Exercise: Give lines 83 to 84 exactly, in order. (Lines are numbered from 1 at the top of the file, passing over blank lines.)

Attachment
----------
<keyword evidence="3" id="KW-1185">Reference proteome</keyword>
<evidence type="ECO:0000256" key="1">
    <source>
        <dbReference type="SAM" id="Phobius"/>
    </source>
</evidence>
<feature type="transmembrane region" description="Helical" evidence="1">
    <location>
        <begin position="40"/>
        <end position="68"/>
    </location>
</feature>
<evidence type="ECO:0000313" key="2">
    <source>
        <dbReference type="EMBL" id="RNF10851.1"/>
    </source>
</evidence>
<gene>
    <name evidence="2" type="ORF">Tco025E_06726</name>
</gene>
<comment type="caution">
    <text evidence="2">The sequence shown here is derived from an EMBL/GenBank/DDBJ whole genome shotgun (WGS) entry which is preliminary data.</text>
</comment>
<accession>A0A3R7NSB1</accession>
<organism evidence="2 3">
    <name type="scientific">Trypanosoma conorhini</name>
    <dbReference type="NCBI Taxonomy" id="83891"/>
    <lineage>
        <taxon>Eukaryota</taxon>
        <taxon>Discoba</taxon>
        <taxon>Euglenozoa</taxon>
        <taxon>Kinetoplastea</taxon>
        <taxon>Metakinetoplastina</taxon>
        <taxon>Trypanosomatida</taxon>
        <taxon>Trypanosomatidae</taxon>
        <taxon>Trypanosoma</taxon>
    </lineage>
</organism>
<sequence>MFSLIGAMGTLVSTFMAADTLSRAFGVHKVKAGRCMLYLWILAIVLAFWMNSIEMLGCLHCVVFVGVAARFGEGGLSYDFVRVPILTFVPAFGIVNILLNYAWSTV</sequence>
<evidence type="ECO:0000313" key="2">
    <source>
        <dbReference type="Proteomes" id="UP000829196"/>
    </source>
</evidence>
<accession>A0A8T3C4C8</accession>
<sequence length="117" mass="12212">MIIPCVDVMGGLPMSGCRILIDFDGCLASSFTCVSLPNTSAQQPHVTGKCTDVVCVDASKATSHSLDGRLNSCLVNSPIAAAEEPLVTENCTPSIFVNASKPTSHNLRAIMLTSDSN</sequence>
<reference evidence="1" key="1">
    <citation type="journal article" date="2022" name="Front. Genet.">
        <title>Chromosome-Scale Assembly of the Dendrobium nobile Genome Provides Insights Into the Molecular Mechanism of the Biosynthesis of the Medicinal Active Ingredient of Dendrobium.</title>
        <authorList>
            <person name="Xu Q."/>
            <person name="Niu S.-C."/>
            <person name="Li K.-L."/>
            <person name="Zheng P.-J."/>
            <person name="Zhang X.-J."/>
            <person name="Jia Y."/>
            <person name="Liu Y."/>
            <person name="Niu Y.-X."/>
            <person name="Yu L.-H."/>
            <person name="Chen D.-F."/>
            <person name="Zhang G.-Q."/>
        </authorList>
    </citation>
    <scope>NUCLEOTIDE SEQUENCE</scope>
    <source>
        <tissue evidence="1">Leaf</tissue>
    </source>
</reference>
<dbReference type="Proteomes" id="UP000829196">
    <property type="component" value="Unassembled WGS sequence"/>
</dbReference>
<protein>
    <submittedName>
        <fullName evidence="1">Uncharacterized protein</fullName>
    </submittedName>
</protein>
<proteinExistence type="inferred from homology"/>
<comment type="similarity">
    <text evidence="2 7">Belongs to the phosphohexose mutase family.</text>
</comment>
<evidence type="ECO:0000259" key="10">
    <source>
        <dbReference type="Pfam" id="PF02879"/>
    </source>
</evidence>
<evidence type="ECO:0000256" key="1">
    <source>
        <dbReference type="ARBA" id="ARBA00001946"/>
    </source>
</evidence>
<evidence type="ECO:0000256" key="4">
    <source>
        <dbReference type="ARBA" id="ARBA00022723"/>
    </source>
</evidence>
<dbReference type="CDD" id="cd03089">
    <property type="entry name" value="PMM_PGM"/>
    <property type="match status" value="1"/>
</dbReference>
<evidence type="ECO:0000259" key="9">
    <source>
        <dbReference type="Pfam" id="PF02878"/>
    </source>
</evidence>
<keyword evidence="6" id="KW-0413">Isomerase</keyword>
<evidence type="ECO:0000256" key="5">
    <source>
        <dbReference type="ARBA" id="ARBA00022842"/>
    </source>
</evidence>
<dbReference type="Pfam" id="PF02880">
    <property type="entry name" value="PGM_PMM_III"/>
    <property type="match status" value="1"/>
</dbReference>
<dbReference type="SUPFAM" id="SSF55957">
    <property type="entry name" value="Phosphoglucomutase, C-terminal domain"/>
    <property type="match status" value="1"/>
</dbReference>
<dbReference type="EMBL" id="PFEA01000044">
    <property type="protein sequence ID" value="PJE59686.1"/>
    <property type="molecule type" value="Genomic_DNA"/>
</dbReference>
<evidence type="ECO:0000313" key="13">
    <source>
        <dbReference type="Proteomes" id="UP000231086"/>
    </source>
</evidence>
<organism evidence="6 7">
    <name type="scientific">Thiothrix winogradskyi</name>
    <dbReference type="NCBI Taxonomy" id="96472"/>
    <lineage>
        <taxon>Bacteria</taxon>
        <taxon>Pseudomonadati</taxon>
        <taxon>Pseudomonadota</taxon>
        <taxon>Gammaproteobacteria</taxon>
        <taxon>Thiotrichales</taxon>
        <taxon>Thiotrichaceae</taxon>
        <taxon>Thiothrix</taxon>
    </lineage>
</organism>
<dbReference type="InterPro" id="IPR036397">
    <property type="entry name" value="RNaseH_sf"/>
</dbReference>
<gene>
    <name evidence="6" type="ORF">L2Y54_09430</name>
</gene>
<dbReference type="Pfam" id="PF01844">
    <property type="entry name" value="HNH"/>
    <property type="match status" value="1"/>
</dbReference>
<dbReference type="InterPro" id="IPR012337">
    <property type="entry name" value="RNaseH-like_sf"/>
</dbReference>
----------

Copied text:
        <dbReference type="Pfam" id="PF02879"/>
    </source>